From UPSC perspective, the following things are important :
Prelims level : Miniature Paintings of India
Mains level : Not Much
- N. Goswamy, a Padma Bhushan recipient and former IAS officer, left an indelible mark on the realm of Indian miniature paintings.
- His groundbreaking work in the field uncovered the rich history and family lineages of artists who contributed significantly to this intricate art form.
Indian Miniature Painting: A Rich Tradition
- Characteristics: Indian miniature painting is known for its intricate, highly detailed artwork on a small scale. It features vibrant colors, intricate patterns, and elaborate detailing.
- Historical Roots: The tradition traces its origins to the Buddhist Pala dynasty, which ruled Bengal and Bihar from the 8th to the 11th century. Initially, these paintings illustrated religious texts on Buddhism and Jainism and were crafted on palm leaves.
- Mughal Era: The art form flourished with the rise of the Mughal Empire in the early 1500s, becoming synonymous with sophistication and elegance. Mughal miniatures, often no larger than a few square inches, depicted bright and accurate paintings used for illustrating manuscripts and art books.
- Post-Mughal Period: With the decline of the Mughal Empire during Aurangzeb’s reign, skilled miniaturists migrated to regions like Rajasthan, Himachal Pradesh, Jammu, Tehri-Garhwal, and the plains of Punjab, giving birth to the Pahari painting tradition. Deccan painting, influenced by European, Iranian, and Turkish styles, also emerged in the Deccan region between the 16th and 19th centuries.
B.N. Goswamy’s Contributions
- Family-Centric Approach: In his 1968 article on Pahari painting, Goswamy revealed that the style of these paintings depended not on the region but on the family of painters. He emphasized the role of family networks in shaping artistic styles.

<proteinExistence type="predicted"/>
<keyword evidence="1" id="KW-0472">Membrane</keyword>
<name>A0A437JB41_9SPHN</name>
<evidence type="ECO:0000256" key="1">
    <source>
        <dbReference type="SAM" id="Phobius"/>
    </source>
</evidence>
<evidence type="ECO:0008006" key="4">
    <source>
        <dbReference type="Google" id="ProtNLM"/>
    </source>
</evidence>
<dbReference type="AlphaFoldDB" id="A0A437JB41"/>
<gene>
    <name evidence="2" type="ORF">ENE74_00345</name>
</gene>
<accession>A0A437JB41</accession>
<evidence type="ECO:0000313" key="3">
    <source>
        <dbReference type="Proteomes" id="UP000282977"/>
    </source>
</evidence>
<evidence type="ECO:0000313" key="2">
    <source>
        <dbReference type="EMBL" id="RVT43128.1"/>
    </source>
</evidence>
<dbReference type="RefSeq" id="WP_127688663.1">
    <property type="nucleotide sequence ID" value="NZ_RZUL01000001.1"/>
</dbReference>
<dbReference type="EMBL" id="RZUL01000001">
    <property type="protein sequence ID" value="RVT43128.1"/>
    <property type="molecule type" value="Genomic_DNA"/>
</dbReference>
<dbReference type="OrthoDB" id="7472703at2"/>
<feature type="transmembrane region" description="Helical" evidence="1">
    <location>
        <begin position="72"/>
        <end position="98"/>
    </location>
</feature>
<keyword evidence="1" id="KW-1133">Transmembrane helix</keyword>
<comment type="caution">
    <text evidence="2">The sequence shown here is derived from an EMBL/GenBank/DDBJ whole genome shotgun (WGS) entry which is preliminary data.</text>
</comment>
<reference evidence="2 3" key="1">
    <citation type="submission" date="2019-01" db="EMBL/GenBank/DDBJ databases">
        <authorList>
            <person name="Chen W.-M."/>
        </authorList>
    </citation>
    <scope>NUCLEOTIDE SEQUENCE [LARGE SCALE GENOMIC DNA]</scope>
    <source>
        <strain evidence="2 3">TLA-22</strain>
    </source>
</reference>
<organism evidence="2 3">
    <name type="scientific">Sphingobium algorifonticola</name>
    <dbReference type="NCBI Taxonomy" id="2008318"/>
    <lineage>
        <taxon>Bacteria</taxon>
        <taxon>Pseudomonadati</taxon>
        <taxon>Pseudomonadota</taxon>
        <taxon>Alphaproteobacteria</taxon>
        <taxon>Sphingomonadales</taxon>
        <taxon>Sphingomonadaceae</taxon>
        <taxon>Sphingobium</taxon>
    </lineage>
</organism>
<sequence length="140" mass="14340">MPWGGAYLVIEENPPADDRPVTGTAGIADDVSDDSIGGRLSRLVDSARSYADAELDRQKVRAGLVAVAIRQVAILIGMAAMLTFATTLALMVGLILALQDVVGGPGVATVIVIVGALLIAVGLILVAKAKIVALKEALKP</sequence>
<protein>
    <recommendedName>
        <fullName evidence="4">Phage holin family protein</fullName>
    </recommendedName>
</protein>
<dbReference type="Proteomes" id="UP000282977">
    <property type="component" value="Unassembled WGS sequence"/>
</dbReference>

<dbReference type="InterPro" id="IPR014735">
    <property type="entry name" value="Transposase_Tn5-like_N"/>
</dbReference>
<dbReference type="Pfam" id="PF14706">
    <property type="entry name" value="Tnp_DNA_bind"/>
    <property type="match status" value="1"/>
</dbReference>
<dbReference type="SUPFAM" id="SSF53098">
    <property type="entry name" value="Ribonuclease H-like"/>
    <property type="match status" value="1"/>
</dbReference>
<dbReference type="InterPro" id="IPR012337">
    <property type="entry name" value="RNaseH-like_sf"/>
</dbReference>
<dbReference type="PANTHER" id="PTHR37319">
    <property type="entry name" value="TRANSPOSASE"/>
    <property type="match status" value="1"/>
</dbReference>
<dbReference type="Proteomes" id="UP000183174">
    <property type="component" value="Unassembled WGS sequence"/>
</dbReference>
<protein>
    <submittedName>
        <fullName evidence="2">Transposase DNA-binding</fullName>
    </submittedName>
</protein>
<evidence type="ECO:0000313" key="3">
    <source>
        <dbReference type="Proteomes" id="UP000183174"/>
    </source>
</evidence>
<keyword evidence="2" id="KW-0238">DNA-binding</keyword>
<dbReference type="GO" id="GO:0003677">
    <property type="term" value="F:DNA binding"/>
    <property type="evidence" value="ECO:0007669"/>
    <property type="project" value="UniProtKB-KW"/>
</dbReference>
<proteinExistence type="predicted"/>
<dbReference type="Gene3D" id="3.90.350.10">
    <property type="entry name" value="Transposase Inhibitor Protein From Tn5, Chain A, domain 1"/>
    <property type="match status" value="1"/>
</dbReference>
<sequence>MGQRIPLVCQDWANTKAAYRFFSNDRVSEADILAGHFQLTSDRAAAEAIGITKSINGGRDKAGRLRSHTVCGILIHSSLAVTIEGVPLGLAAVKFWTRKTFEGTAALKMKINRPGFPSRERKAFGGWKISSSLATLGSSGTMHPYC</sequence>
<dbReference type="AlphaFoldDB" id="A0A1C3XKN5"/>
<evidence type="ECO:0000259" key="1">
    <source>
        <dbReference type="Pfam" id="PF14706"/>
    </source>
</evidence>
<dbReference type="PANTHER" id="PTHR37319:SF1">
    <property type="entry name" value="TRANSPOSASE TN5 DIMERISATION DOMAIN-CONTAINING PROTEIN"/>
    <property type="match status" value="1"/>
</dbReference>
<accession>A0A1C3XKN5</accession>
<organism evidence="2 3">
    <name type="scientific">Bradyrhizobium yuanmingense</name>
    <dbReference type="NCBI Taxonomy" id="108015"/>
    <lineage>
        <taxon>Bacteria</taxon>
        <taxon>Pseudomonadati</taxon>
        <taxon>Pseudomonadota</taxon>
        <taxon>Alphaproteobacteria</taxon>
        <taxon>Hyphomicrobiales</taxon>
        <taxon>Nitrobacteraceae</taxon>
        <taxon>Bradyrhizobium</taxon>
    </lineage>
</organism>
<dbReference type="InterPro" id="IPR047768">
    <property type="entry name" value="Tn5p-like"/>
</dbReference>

- Reconstructing Family Networks: Goswamy embarked on a mission to reconstruct the family networks of renowned Indian miniature painters. Notable examples include Pandit Seu and his sons Nainsukh and Manaku, who dominated the Pahari painting scene. Goswamy used a blend of detective work and intuition, leveraging inscriptions on the back of miniatures and 18th-century pilgrim records from Haridwar.
- Expanding Research Scope: Over time, Goswamy broadened his research to encompass various regions across northern to southern India. His work resembled that of Bernard Berenson, who unearthed historical bills of exchange to attribute anonymous canvases.
Back2Basics: Miniature Paintings in India
|History||Characteristics||Prominent Schools/Regions||Notable Patrons|
|Rajput Miniature Painting||Centuries-old tradition in Rajput courts||Vibrant colors, intricate details, gold leaf||Mewar, Marwar, Bundi||Rajput rulers, nobility|
|Mughal Miniature Painting||Flourished during the Mughal Empire (16th-19th century)||Realistic portrayal, fine lines, historical themes||Mughal Empire||Emperors like Akbar, Jahangir, Shah Jahan|
|Pahari Miniature Painting||Emerged in the Himalayan region, centuries-old||Lyrical, delicate, Radha-Krishna love stories||Basohli, Chamba, Kangra||Regional rulers and nobility|
|Deccani Miniature Painting||Developed under the Deccan Sultanates (late 15th-17th century)||Fusion of Persian and Indian styles, court scenes||Deccan Sultanates||Golconda, Bijapur, Ahmadnagar|
|Bengal Patachitra||Traditional art form of West Bengal||Scroll painting, mythological stories, folklore||West Bengal||Traditional artists|
|Kangra Miniature Painting||Flourished in the Kangra region, 18th century||Soft colors, lyrical compositions, love stories||Kangra||Rulers of Kangra, Nainsukh|
|Tanjore Painting||Originated in the Maratha court of Thanjavur (17th century)||Gold leaf, semi-precious stones, Hindu deities||Tamil Nadu (Thanjavur)||Maratha court of Tanjore|
|Mysore Painting||Flourished in the Kingdom of Mysore, 17th-19th century||Intricate details, bright colors, religious themes||Mysore||Kingdom of Mysore|
|Gond Painting||Traditional art of the Gond tribal community||Vibrant depictions of nature, tribal folklore||Central India (Madhya Pradesh)||Gond tribal community|
|Kalamkari Painting||Centuries-old art form from Andhra Pradesh||Hand-painted or block-printed fabric art||Andhra Pradesh (Tamil Nadu)||Traditional Kalamkari artists|